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Letters: A healthy L.A. River, a healthier L.A.

July 27, 2013
  • Ambitious plans to change the L.A. River, shown here leading into the downtown area, from eyesore to natural amenity depend largely on an Army Corps of Engineers study expected to be released in August.
Ambitious plans to change the L.A. River, shown here leading into the downtown… (Wally Skalij / Los Angeles…)

Re "L.A. River at a watershed," July 24

There is a critical benefit missing from the discussion on restoring the Los Angeles River: public health.

With obesity in Los Angeles nearing 40% in low-income areas — often the same areas that lack adequate park access — Angelenos are in urgent need of healthful and attractive places to walk, run, bicycle and play. Even mild physical activity such as walking 30 minutes a day can protect against chronic diseases, and several studies have concluded that actively commuting through walking or bicycling can meet physical activity requirements. Further health benefits from restoring the river may be realized through improved air and water quality, especially as fewer people commute by car.

The cost of the restoration options under consideration range from $444 million to $1 billion, the latter of which is roughly equivalent to two days of healthcare spending in California and less than the ongoing 405 Freeway widening project. By some estimates, every $1 investment in trails for physical activity results in about $3 in direct medical benefits.

We must not ignore the public health potential of a comprehensive L.A. River parkway.

Richard Jackson, MD

Tyler Watson

Los Angeles

Jackson is the chairman of the environmental health sciences program at UCLA's Fielding School of Public Health, where Watson is a researcher.

Amnesia seems to have affected us. As reported in The Times on Feb. 12, 1992, "City emergency workers in helicopters and rubber boats rescued 48 people stranded in cars and other vehicles as floodwaters rose rapidly on Burbank Boulevard and other streets that run around and through the basin."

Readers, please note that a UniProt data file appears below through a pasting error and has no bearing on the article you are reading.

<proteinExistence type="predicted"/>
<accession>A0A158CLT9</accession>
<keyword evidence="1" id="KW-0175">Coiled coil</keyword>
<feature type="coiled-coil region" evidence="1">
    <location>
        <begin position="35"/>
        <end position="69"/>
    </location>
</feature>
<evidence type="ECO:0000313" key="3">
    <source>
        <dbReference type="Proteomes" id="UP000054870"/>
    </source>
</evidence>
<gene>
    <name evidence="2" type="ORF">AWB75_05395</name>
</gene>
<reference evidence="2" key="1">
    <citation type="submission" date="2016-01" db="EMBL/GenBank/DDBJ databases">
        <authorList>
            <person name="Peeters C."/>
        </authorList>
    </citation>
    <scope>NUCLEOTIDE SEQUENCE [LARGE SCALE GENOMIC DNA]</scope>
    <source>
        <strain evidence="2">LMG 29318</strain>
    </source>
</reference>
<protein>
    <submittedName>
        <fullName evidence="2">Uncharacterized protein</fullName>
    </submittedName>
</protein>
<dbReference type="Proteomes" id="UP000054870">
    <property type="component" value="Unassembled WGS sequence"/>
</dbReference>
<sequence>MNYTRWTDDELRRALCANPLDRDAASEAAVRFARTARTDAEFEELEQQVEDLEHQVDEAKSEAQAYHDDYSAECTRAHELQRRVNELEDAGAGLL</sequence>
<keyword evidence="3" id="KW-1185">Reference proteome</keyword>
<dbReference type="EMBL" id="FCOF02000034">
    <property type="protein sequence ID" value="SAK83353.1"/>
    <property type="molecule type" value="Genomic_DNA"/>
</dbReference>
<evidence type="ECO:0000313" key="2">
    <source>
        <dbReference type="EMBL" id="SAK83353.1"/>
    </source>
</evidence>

The concrete Los Angeles River was built to protect the city from massive flooding. The Sepulveda Dam, finished in 1941, protected downstream neighborhoods (and allowed others to be built); the postwar concretization of the upstream riverbed allowed the development of the San Fernando Valley. All of the homes and businesses from Canoga Park going downstream could be seriously impacted if those concrete walls were removed.

Kayaking down the L.A. River is not a necessity; protection from flooding is.

Don Evans

Canoga Park

Born and raised in Southern California, how many times have I heard the urban myth repeated that the L.A. basin was a desert wasteland before William Mulholland and others like him brought water to the region?

Before massive human settlement, what is now downtown L.A. was defined by its rivers, lakes, swamps and, yes, forests. Originally, the L.A. River had no outlet to the sea; instead, it pooled in cienegas.

Read the early accounts of the Spaniards to realize how rapidly we changed this region with misguided land management practices that included overgrazing, mono-cropping and wasteful irrigation.

It's time to reinvest in the L.A. River.

Pamela Nagler



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